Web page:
The following is a commentary on David Everatt’s anti-‘white’/Zille article in The Conversation and his replies to criticisms.
When people are forced to “shut up” it creates opportunities for malevolent minorities and majorities to oppress them. That’s what the pro-Zuma/Gupta elements within the ANC are pushing for in South Africa and what the Fallists want at its universities. They go to great, even illegal, lengths (other than rational debate) to make that ‘want’ a reality.
The world suffers from brevity. It is inherently short, but not sweet, and certainly not rich in information. This is epitomized in Ronald Reagan’s ‘3X5 note cards’, Twitter communications and short pieces like the ‘colonial-communication’ of Helen Zille and David Eraratt’s vilification thereof. The shorter the piece and the more ill-considered (or just plain stupid) the emphasis on sensitive issues, the greater the danger of entering what might be described as the ‘Zille/Trump Zone’.
Everatt emulates the ruthless, Machiavellian Cardinal Richelieu who said: “If you give me six lines written by the hand of the most honest of men, I will find something in them which will hang him.” I also find his statement, “many white comments are singularly lacking in historical understanding,” and his blatant defence of the post-Mandela ANC very disturbing. Just compare the history of Sharpeville with that of Marikana. Both were horrible abuses of power, but the intimate connectivity between most-senior ANC politicians/police, colluding mega-wealthy whites and blacks, and highly trained anti-riot police is terrifying. Where are de Klerk and Zille’s Nkandlas?
Yes: “Apartheid was a crime against humanity”
This should be taught in history classes and in the media from cradle to grave. But, so should the fact that race is an insidious invention of white supremacists, perpetuated now by “race merchants” who have everything to lose in a non-racial South Africa. Yes, South Africa needs a massive effort to discover its ‘real’ history from KhoiSan early days to yesterday. If this ever becomes available, no one will be able to throw stones. Wait to see what race merchant Xolela Mangcu writes about Mandela in his “tragic figure” biography.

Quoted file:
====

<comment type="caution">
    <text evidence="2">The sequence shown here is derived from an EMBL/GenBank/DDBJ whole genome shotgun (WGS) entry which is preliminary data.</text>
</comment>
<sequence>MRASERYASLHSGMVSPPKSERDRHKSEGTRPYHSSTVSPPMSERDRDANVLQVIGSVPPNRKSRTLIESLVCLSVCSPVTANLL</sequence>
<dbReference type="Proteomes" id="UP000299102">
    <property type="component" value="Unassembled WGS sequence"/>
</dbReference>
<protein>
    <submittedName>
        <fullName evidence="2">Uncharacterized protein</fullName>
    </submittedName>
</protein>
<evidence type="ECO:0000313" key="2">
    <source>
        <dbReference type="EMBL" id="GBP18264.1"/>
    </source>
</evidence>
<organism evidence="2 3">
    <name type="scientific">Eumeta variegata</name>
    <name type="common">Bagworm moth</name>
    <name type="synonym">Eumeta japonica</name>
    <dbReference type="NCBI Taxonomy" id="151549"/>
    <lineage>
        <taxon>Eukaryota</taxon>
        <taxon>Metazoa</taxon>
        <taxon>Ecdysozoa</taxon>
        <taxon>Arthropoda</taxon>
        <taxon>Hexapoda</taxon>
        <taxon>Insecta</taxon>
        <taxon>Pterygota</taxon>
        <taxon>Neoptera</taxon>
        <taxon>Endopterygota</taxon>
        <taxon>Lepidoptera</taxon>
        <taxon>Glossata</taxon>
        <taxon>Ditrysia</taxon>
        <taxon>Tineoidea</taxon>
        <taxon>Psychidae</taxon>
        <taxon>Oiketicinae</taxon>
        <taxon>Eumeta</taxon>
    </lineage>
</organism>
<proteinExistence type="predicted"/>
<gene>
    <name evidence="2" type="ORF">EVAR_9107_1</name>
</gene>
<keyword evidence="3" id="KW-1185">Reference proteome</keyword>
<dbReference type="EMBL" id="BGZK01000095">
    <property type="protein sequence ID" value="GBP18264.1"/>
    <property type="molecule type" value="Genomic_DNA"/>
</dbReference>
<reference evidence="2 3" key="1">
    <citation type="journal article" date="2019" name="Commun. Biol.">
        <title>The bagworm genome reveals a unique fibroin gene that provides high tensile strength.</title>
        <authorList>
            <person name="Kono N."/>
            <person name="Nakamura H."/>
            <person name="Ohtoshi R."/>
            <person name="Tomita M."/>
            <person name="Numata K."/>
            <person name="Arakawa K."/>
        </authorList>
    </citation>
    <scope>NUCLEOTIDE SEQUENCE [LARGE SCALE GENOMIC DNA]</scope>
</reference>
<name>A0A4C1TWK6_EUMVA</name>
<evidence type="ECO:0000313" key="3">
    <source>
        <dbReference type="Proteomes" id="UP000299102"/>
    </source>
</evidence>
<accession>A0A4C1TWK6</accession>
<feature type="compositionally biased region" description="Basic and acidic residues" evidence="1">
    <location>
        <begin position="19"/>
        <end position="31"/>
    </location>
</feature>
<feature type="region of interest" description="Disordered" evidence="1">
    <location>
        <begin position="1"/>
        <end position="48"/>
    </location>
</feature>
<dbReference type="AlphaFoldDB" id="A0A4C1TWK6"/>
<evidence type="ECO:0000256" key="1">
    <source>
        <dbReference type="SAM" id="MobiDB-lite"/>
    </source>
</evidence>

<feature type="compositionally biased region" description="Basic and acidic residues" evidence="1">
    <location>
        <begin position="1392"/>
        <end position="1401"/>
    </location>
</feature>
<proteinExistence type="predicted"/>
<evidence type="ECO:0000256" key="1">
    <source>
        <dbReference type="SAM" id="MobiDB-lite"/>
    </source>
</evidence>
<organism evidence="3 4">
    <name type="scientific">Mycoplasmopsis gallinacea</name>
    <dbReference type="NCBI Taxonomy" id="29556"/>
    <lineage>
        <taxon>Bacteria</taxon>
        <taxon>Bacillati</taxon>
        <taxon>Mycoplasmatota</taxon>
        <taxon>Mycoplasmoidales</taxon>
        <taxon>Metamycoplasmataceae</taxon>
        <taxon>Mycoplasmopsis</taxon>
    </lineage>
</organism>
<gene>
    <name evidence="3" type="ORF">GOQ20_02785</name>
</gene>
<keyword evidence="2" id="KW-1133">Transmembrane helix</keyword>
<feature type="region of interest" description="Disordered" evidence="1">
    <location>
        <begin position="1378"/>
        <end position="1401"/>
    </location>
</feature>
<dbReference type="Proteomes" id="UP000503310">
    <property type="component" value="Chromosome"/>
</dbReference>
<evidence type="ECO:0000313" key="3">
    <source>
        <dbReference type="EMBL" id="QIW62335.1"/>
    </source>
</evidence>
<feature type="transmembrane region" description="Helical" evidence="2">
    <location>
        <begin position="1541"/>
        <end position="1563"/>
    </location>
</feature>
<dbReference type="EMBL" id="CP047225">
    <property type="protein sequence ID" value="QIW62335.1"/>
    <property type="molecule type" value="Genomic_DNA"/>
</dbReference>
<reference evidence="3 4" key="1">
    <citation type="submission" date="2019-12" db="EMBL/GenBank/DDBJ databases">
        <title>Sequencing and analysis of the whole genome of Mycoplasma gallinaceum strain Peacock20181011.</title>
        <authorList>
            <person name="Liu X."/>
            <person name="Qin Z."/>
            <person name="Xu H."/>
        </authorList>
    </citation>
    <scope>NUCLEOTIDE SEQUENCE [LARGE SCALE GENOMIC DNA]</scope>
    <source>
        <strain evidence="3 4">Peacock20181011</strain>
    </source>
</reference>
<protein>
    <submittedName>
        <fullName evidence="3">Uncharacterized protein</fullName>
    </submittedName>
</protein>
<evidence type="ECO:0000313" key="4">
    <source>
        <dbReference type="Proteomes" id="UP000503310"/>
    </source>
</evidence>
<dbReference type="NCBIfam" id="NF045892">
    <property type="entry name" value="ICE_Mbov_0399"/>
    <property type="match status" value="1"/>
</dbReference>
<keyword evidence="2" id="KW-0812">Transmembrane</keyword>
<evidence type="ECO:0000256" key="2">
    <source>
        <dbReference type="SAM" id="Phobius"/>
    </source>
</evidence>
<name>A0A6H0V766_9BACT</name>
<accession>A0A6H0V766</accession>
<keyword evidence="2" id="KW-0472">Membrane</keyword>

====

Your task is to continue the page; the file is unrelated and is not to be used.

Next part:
Ahmed Kathrada “was the real ANC”. There are others, young and old, black, white, and brown, who share his values, including Zille. They should unite by values, not colour, to “call Zuma [and the other crooks] out”.
Everatt pronounces: “The Constitution without question was driven by the ANC – this is not in dispute anywhere.”
No, it wasn’t. A huge (and largely successful) effort was made to involve all stakeholders, and they were.
Everatt’s “bottom line is that [he does] not believe that telling black people that if they don’t like colonialism they should stop buying expensive cars is plain, dumb brain-fart and nothing more.”
I fail to see the logic of this argument. Anyone who can afford it can buy an expensive car. The reality is that ANC politicians and their cronies are using public funds to do this.
“Lines” need to be “drawn’ everywhere”. Intimidation, violence, vandalism, theft and destruction cannot continue to be ‘socially justified’ on the basis of past brutality by the likes of Jimmy Kruger. By the way, even the neo-Nazi apartheidists fired him soon after Biko’s murder and Kruger’s son is now a member of the ANC.
Back to Zille.
The tragic similarity between Zille and Donald Trump is their proclivity to ‘shoot from the hip’ with their head ‘up their ass’, while ‘jerking their knees’. There are, however (thankfully for the Western Cape) diametrical differences between them. Zille has integrity, honesty and vision, and has resolutely transformed them into service delivery. Trump has neither.
Having said this, Zille is no saint/messiah, and her ‘hard-ball’, “toe stomping’, ‘my way or the highway’, egocentric tactics offended some when she was at UCT (her and my past employer), in her own political party (that she propelled into significant power) and in the Western Cape (which she transformed from an ANC-driven den of corruption and cronyism into a functional entity) when they failed to deliver. But, if one removes her from power, beware of what might follow.
Everatt asks: “[H]ow could she possibly go wrong?” The answer is: by allowing her frustration and sense of urgency to get the better of her, and then egotistically trying to dig herself out of the mire.
What should have been Zille’s starting point in a long, carefully-considered report on her trip to Singapore? My suggestion is that she should have said/written that:
Despite hundreds of years of horrible colonization and a post-colonial poor human rights record (its leaders have not “throw[n] human rights out the window”), Singapore has indeed been transformed in 50 years from “a dirt-poor country [with] mass unemployment, lack of education, almost non-existent sanitation, a dearth of natural resources (not even sufficient water), squalid shack settlements prone to major fires, opium addiction, the absence of a sense of nationhood and national pride among people with myriad languages, “races”, cultures, religions”.
It is now a much-admired nation characterized by world-leading, highly competitive global commerce, finance/investment/trading and transport; proactively high-technology; sought-after venues for top International meetings; top oil refining capacity; world-leading basic/tertiary education and healthcare services; long life expectancy; high quality of life, personal safety, and home-ownership; and extremely low corruption and unemployment.